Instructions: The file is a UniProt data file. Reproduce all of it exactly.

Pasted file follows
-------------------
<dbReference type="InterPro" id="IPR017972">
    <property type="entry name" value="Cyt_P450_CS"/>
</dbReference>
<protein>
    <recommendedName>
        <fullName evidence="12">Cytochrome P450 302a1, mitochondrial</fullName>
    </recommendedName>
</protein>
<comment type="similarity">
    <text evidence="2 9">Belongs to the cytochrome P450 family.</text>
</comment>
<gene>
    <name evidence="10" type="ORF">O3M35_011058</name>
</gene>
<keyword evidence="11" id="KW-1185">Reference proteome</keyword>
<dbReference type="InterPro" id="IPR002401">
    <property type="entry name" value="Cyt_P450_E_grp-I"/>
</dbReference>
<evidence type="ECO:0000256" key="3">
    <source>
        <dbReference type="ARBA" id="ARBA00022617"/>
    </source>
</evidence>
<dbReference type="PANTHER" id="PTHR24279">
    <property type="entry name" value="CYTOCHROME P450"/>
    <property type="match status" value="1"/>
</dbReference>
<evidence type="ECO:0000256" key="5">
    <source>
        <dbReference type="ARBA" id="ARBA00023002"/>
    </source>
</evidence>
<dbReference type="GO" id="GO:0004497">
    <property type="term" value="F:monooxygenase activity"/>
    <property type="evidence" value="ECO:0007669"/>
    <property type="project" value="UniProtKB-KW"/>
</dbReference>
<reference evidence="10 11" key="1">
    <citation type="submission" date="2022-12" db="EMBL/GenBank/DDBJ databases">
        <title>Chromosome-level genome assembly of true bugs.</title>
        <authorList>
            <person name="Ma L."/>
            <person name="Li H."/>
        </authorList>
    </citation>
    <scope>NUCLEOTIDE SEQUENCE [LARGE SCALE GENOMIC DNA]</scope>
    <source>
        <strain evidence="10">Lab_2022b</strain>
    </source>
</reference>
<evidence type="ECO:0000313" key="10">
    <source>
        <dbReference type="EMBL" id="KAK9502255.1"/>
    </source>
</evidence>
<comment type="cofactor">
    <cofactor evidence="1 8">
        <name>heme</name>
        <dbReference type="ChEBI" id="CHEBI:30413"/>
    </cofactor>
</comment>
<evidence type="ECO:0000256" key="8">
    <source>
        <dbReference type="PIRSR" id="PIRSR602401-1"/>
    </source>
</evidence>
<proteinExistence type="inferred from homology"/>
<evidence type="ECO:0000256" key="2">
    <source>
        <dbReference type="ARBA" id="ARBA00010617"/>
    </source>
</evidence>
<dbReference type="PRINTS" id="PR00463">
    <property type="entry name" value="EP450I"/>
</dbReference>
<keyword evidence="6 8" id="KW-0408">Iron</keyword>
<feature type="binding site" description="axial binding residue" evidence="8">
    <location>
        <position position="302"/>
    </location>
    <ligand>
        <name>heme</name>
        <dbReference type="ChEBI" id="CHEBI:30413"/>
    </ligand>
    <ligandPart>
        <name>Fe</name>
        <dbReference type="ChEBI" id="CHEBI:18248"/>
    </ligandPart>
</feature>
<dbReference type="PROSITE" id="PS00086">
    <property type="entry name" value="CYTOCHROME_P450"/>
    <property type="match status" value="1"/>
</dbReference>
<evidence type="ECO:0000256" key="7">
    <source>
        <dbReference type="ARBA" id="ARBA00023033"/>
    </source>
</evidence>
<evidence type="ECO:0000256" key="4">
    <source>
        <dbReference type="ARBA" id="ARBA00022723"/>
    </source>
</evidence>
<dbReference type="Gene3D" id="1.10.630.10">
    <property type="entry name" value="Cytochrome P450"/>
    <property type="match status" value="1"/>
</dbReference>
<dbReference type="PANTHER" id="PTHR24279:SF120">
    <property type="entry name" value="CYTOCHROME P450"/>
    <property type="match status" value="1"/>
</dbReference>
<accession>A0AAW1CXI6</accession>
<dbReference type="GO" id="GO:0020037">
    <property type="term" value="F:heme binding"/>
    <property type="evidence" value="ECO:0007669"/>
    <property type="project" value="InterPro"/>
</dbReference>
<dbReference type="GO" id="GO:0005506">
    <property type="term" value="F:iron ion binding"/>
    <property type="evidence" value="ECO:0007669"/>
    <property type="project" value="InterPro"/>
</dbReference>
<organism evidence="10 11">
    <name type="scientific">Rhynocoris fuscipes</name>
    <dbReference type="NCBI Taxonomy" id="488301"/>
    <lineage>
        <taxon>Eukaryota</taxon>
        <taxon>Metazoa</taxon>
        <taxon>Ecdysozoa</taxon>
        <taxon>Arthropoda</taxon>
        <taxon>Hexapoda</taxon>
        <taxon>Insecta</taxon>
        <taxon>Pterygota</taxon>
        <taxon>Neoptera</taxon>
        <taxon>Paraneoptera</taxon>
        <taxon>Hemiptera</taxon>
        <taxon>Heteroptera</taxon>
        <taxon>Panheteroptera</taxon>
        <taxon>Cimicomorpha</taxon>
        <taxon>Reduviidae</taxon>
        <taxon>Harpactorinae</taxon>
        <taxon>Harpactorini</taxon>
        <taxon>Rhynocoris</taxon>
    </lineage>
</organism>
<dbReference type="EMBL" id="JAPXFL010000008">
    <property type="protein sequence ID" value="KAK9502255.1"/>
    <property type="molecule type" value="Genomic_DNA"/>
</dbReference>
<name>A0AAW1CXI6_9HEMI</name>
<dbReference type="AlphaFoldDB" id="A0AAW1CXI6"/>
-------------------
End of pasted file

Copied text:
<dbReference type="InterPro" id="IPR017972">
    <property type="entry name" value="Cyt_P450_CS"/>
</dbReference>
<protein>
    <recommendedName>
        <fullName evidence="12">Cytochrome P450 302a1, mitochondrial</fullName>
    </recommendedName>
</protein>
<comment type="similarity">
    <text evidence="2 9">Belongs to the cytochrome P450 family.</text>
</comment>
<gene>
    <name evidence="10" type="ORF">O3M35_011058</name>
</gene>
<keyword evidence="11" id="KW-1185">Reference proteome</keyword>
<dbReference type="InterPro" id="IPR002401">
    <property type="entry name" value="Cyt_P450_E_grp-I"/>
</dbReference>
<evidence type="ECO:0000256" key="3">
    <source>
        <dbReference type="ARBA" id="ARBA00022617"/>
    </source>
</evidence>
<dbReference type="PANTHER" id="PTHR24279">
    <property type="entry name" value="CYTOCHROME P450"/>
    <property type="match status" value="1"/>
</dbReference>
<evidence type="ECO:0000256" key="5">
    <source>
        <dbReference type="ARBA" id="ARBA00023002"/>
    </source>
</evidence>
<dbReference type="GO" id="GO:0004497">
    <property type="term" value="F:monooxygenase activity"/>
    <property type="evidence" value="ECO:0007669"/>
    <property type="project" value="UniProtKB-KW"/>
</dbReference>
<reference evidence="10 11" key="1">
    <citation type="submission" date="2022-12" db="EMBL/GenBank/DDBJ databases">
        <title>Chromosome-level genome assembly of true bugs.</title>
        <authorList>
            <person name="Ma L."/>
            <person name="Li H."/>
        </authorList>
    </citation>
    <scope>NUCLEOTIDE SEQUENCE [LARGE SCALE GENOMIC DNA]</scope>
    <source>
        <strain evidence="10">Lab_2022b</strain>
    </source>
</reference>
<evidence type="ECO:0000313" key="10">
    <source>
        <dbReference type="EMBL" id="KAK9502255.1"/>
    </source>
</evidence>
<comment type="cofactor">
    <cofactor evidence="1 8">
        <name>heme</name>
        <dbReference type="ChEBI" id="CHEBI:30413"/>
    </cofactor>
</comment>
<evidence type="ECO:0000256" key="8">
    <source>
        <dbReference type="PIRSR" id="PIRSR602401-1"/>
    </source>
</evidence>
<proteinExistence type="inferred from homology"/>
<evidence type="ECO:0000256" key="2">
    <source>
        <dbReference type="ARBA" id="ARBA00010617"/>
    </source>
</evidence>
<dbReference type="PRINTS" id="PR00463">
    <property type="entry name" value="EP450I"/>
</dbReference>
<keyword evidence="6 8" id="KW-0408">Iron</keyword>
<feature type="binding site" description="axial binding residue" evidence="8">
    <location>
        <position position="302"/>
    </location>
    <ligand>
        <name>heme</name>
        <dbReference type="ChEBI" id="CHEBI:30413"/>
    </ligand>
    <ligandPart>
        <name>Fe</name>
        <dbReference type="ChEBI" id="CHEBI:18248"/>
    </ligandPart>
</feature>
<dbReference type="PROSITE" id="PS00086">
    <property type="entry name" value="CYTOCHROME_P450"/>
    <property type="match status" value="1"/>
</dbReference>
<evidence type="ECO:0000256" key="7">
    <source>
        <dbReference type="ARBA" id="ARBA00023033"/>
    </source>
</evidence>
<evidence type="ECO:0000256" key="4">
    <source>
        <dbReference type="ARBA" id="ARBA00022723"/>
    </source>
</evidence>
<dbReference type="Gene3D" id="1.10.630.10">
    <property type="entry name" value="Cytochrome P450"/>
    <property type="match status" value="1"/>
</dbReference>
<dbReference type="PANTHER" id="PTHR24279:SF120">
    <property type="entry name" value="CYTOCHROME P450"/>
    <property type="match status" value="1"/>
</dbReference>
<accession>A0AAW1CXI6</accession>
<dbReference type="GO" id="GO:0020037">
    <property type="term" value="F:heme binding"/>
    <property type="evidence" value="ECO:0007669"/>
    <property type="project" value="InterPro"/>
</dbReference>
<dbReference type="GO" id="GO:0005506">
    <property type="term" value="F:iron ion binding"/>
    <property type="evidence" value="ECO:0007669"/>
    <property type="project" value="InterPro"/>
</dbReference>
<organism evidence="10 11">
    <name type="scientific">Rhynocoris fuscipes</name>
    <dbReference type="NCBI Taxonomy" id="488301"/>
    <lineage>
        <taxon>Eukaryota</taxon>
        <taxon>Metazoa</taxon>
        <taxon>Ecdysozoa</taxon>
        <taxon>Arthropoda</taxon>
        <taxon>Hexapoda</taxon>
        <taxon>Insecta</taxon>
        <taxon>Pterygota</taxon>
        <taxon>Neoptera</taxon>
        <taxon>Paraneoptera</taxon>
        <taxon>Hemiptera</taxon>
        <taxon>Heteroptera</taxon>
        <taxon>Panheteroptera</taxon>
        <taxon>Cimicomorpha</taxon>
        <taxon>Reduviidae</taxon>
        <taxon>Harpactorinae</taxon>
        <taxon>Harpactorini</taxon>
        <taxon>Rhynocoris</taxon>
    </lineage>
</organism>
<dbReference type="EMBL" id="JAPXFL010000008">
    <property type="protein sequence ID" value="KAK9502255.1"/>
    <property type="molecule type" value="Genomic_DNA"/>
</dbReference>
<name>A0AAW1CXI6_9HEMI</name>
<dbReference type="AlphaFoldDB" id="A0AAW1CXI6"/>